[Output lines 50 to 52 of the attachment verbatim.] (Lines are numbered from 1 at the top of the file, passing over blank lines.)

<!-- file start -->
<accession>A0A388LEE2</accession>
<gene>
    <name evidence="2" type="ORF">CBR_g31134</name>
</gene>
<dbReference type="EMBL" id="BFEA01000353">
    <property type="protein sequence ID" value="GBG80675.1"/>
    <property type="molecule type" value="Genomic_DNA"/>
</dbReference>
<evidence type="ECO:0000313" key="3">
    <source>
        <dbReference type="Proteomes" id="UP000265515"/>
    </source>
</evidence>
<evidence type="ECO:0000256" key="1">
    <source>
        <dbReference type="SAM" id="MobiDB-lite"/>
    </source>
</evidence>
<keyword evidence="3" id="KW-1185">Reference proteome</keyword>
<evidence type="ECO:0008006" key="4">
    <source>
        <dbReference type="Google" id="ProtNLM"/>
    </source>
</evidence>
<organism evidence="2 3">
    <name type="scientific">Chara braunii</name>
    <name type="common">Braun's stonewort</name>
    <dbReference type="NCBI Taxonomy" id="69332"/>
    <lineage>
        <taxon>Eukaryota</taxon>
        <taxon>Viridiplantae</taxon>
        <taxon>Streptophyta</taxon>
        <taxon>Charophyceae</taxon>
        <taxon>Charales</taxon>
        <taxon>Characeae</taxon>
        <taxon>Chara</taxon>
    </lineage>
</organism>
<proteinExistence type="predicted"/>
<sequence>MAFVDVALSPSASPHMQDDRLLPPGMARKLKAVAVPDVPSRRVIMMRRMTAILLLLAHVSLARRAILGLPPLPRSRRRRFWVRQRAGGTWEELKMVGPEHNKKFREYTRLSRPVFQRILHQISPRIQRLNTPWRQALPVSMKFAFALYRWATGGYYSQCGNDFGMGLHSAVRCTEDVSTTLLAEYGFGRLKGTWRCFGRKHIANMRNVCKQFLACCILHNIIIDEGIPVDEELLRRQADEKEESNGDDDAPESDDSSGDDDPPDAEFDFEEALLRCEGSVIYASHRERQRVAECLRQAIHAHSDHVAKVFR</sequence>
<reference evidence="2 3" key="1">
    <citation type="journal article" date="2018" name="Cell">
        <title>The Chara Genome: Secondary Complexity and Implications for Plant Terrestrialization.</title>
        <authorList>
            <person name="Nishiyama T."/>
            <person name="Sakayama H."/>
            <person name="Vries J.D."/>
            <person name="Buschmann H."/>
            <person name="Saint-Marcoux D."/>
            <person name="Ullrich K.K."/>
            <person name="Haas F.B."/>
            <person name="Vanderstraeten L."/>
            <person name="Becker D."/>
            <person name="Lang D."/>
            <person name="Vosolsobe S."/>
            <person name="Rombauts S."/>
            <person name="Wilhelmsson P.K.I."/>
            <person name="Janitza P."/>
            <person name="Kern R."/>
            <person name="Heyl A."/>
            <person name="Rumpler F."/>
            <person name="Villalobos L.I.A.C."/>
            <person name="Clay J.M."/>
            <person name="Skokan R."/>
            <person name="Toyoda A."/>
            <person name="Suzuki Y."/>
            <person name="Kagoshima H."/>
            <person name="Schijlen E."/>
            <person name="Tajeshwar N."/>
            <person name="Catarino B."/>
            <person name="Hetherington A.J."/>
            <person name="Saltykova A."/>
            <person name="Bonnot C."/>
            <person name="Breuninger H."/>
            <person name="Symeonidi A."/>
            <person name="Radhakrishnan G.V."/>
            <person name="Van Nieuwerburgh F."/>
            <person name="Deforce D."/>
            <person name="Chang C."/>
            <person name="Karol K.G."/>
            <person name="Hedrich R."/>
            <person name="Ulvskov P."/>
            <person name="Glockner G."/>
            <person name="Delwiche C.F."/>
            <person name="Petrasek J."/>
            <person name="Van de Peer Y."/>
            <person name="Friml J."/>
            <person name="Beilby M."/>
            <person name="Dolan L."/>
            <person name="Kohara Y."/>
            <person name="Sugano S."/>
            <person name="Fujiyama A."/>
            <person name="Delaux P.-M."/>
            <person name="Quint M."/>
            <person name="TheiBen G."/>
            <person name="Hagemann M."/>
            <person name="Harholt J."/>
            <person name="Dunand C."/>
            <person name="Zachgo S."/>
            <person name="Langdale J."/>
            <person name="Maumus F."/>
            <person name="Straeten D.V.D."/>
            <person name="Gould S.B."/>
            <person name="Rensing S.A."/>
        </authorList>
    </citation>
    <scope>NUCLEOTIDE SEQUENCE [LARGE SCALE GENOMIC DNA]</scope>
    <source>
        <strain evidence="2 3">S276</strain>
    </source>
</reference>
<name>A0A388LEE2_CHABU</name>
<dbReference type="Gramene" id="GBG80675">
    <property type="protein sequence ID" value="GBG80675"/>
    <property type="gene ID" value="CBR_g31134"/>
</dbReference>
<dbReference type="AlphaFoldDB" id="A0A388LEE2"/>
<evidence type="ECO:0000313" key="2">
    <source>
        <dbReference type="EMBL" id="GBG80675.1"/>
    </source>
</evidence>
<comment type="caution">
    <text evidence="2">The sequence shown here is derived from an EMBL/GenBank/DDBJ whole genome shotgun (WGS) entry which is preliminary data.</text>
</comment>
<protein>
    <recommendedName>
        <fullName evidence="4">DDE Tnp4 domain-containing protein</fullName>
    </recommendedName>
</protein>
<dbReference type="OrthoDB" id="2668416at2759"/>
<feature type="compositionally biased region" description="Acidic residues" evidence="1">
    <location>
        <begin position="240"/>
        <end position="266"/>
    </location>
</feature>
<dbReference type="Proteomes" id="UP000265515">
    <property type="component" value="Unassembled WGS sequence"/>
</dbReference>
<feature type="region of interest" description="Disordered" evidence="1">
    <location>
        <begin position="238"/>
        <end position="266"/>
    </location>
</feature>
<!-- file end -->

            <person name="Ullrich K.K."/>
            <person name="Haas F.B."/>
            <person name="Vanderstraeten L."/>